The Modesto Bee


Published July 28, 2000

Section: B 
Edition(s): All 
Page: B1 


The West Side is about to get lit. 

The neon lights at the West Side Theatre in Newman will be turned on Saturday for the first time in nearly 40 years. Volunteers who devoted the last four years to restoring one of the West Side's most prominent landmarks feel like celebrating. 
"It was a piece of caca when we got ahold of it," said Farris Larsen, president of the West Side Theatre Foundation, whose board members led the renovation effort. "I knew we could do it. And we have!" 
The foundation is throwing a block party Saturday night in front of the theater on Main Street to show off their accomplishment. They're inviting everyone from the West Side and the region to the party, which also marks the 60th anniversary of the building's opening as a movie theater. The building has gone through several incarnations since then, even serving as a skating rink and dance hall at times. The theater is now being used as a performing arts center. 
Larsen and other Newman residents, including Mayor James Silveira, first dreamed of turning the old building into a performing arts center for the West Side in 1991. At the time, the building was closed. The skating rink had closed in 1990. 
Someone else bought the building and opened a dance hall, which later closed. The mayor convinced the council to buy the building in 1995. The foundation formed and started a lease Aug. 1, 1996. 
The foundation's board members -- Larsen; her husband, David; city Councilman Dave Reed and Jim Tacheira -- soon discovered how much work was ahead. The plumbing had been backing up for 40 years. Electric wires were dangerously frayed. The roof leaked in more than one place. More than 50 years of cigarette smoke had yellowed the walls and fixtures.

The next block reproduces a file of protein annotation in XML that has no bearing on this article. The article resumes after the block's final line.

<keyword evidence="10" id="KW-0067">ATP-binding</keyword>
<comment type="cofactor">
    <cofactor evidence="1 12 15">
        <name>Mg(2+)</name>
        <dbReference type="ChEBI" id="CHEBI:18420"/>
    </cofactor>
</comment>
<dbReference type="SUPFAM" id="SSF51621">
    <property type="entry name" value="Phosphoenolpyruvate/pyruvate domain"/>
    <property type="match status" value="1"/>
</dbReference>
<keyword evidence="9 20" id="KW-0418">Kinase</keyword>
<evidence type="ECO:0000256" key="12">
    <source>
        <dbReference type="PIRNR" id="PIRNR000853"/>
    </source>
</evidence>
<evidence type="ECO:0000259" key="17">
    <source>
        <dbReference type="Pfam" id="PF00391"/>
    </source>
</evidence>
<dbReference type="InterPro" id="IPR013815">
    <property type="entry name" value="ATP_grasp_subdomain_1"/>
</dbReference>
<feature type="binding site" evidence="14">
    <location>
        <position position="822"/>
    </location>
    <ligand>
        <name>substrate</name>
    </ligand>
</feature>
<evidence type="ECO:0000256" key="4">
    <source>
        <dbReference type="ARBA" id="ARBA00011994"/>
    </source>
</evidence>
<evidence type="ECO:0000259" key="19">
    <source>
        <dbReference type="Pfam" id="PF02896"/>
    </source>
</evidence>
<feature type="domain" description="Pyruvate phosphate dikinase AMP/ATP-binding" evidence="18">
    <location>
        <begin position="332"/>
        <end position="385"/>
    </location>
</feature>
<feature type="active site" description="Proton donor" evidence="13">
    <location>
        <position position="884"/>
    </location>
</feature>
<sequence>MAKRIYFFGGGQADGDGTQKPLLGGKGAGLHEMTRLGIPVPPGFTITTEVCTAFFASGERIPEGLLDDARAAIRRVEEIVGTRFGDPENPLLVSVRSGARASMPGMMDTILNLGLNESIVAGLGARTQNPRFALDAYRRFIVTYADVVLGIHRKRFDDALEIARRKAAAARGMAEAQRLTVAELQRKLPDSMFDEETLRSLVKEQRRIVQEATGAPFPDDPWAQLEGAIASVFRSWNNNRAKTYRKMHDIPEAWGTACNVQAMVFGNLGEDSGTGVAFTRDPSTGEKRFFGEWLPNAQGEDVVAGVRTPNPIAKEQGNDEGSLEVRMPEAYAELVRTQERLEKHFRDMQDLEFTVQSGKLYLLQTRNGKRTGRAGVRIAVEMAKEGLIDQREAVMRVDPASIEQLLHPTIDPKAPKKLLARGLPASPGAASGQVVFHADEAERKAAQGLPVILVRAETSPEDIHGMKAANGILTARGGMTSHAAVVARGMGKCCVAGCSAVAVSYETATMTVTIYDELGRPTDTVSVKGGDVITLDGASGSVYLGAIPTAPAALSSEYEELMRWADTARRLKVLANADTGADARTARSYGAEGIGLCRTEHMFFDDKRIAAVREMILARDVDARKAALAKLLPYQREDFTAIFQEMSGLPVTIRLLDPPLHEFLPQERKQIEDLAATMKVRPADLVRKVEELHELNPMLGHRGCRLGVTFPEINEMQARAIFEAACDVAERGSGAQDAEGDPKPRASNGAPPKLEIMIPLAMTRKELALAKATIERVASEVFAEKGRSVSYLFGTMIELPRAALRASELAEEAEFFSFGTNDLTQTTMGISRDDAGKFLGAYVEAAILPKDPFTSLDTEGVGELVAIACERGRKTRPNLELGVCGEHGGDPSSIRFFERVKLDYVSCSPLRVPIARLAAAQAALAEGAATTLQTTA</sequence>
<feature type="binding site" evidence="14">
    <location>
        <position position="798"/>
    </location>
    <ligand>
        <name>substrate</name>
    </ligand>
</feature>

The board members did the bulk of the work and got help from about 100 other people in the community. Farris Larsen spent 60 hours just scraping up gum that had been covered with epoxy when the dance floor was put in. 
They cleaned the interior, built a stage, repaired holes in the ceiling, restored murals and painted the industrial art deco interior and exterior. They got volunteer help from Newman professionals -- a carpenter, electrical engineer and tile layer. But more work remains; the back half of the roof still needs repairs. 
"Something's on our side because it's never rained during a performance," Larsen said. 
The foundation also needed to replace the neon lights on the marquee and on the spire that reaches 70 feet, making it one of the tallest buildings on the West Side. The lights hadn't worked since the early 1960s. New lighting was paid for with a $22,000 donation from Pacific Gas & Electric Co. as well as $6,000 from the city and other donors, Larsen said. 
As soon as they made the building usable, foundation board members worked to bring performers to the West Side. 
"At first they were saying, 'You want me to go where? How much are you going to pay me?' " Larsen said. "None of us knew what we were doing." 
Now, agents for musicians from San Francisco and Europe are booking small gigs at the restored theater. The West Side has even drawn Flavio Cucchi, one of Europe's premiere classical guitarists, and a top American bluegrass performer, Peter Rowan. A community theater presentation of "Oliver" opens next Friday. 
"They ask me how we did it," Larsen said. "It's because a woman's in charge. It smells good and everything. It's gorgeous." 
Bee staff writer Suzanne Hurt can be reached at 578-2321 or 
Light Up the West Side * When: 7:30 p.m. Saturday * Where: 1300 block of Main Street, Newman * What: Live music, arts and crafts, food vendors, antique car display * Lighting: 9:30 p.m. * Cost: Admission is free. * Contact: 862-4490 

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